by Tola Sarumi
So, let me start off by saying that I do not agree with the call for #30PercentOrNothing. I think it’s an ill thought out ideology backed by a scant mission statement that relies on emotion and sentiment. I am of the opinion that there needs to be more youth participation in politics for sure but one’s youth is not an entitlement.
Now, the proponents of the movement need to convince us that it is worthwhile, from all indications, the offices that they have in mind are on the national stage, which begs the question, on the national issues concerning young people, where have they been?
The National Immigration Disaster happened and there was radio silence from these people at best and at worse, they blamed the victims. Why? Because most of the people clamouring for this quota happen to belong or be affiliated with the ruling party. If there is to be cooperation in reworking this #30Percent idea, the spirit of bipartisanship need to exist for real and not just cursorily.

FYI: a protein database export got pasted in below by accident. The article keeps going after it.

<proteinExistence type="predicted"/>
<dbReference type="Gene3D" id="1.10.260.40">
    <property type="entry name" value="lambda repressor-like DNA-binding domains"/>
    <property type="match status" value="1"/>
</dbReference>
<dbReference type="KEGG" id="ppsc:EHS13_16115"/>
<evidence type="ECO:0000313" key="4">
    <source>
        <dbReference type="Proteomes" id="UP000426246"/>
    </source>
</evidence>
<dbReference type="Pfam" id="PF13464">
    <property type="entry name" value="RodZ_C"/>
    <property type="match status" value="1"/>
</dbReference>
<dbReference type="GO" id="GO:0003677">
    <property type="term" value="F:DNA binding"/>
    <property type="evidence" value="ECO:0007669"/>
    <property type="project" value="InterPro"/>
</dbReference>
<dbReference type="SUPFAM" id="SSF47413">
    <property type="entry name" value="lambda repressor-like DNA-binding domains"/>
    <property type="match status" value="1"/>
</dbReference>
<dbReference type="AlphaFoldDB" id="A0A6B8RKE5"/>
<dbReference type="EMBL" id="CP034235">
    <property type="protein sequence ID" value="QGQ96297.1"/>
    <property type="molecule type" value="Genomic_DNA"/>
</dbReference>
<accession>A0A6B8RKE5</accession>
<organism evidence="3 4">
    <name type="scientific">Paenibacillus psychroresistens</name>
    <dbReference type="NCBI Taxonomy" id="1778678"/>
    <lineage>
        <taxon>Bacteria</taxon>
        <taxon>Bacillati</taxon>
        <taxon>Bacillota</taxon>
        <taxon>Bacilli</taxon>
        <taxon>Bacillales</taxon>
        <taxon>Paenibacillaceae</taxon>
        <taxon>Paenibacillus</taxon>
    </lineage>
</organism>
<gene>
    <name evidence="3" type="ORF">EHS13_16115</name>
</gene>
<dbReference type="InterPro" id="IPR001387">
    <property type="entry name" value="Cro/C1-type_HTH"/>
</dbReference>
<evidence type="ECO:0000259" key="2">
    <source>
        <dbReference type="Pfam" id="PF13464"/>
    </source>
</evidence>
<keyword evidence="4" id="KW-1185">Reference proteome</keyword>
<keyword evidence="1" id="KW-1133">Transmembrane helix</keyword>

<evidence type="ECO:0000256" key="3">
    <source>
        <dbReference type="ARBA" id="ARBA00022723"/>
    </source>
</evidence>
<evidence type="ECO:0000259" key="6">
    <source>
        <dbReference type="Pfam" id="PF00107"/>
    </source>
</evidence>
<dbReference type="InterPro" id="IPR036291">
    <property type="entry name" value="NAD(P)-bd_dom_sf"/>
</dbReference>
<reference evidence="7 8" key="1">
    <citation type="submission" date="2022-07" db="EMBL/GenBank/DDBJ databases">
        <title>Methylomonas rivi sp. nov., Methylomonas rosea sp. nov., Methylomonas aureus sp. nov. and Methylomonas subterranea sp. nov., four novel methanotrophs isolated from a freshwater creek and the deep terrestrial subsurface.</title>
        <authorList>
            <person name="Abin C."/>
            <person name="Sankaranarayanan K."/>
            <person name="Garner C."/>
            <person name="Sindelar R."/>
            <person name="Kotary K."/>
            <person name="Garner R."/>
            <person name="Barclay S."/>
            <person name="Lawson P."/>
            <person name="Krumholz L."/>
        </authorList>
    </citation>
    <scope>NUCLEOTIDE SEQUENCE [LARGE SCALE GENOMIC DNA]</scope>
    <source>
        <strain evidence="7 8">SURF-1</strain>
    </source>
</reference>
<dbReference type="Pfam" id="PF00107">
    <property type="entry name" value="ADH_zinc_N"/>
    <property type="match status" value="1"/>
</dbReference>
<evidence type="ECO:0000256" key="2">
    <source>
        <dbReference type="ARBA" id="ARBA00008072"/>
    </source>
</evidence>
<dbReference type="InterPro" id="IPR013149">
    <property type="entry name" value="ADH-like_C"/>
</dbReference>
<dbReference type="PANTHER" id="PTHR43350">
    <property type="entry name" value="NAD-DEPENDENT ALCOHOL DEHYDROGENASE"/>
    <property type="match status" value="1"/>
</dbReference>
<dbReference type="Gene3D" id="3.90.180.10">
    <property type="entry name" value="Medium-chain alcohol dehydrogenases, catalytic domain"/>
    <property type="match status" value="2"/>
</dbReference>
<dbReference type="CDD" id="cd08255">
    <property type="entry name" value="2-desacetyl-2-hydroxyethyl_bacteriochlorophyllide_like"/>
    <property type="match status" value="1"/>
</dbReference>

So, let’s not do things in a half baked manner, let’s stop calling for a waiver of entry form fees for 18 – 40 years, if it is wrong for some, it is wrong for all. The astronomical fees are a deterrent to 99.9 percent of Nigerians, age irrespective, what we need to call for is a level playing field, for young and not so young people with ideas and a proven track record in order that they may have genuine chances at winning the nomination of their respective parties.
We are asking older people to willingly vacate a system that that been profitable to them, a system designed to deliberately stifle youthful vigour. I mean, what we ought to be fighting for is the removal of the clause banning independent candidacy, here is our biggest chance of getting that which we want.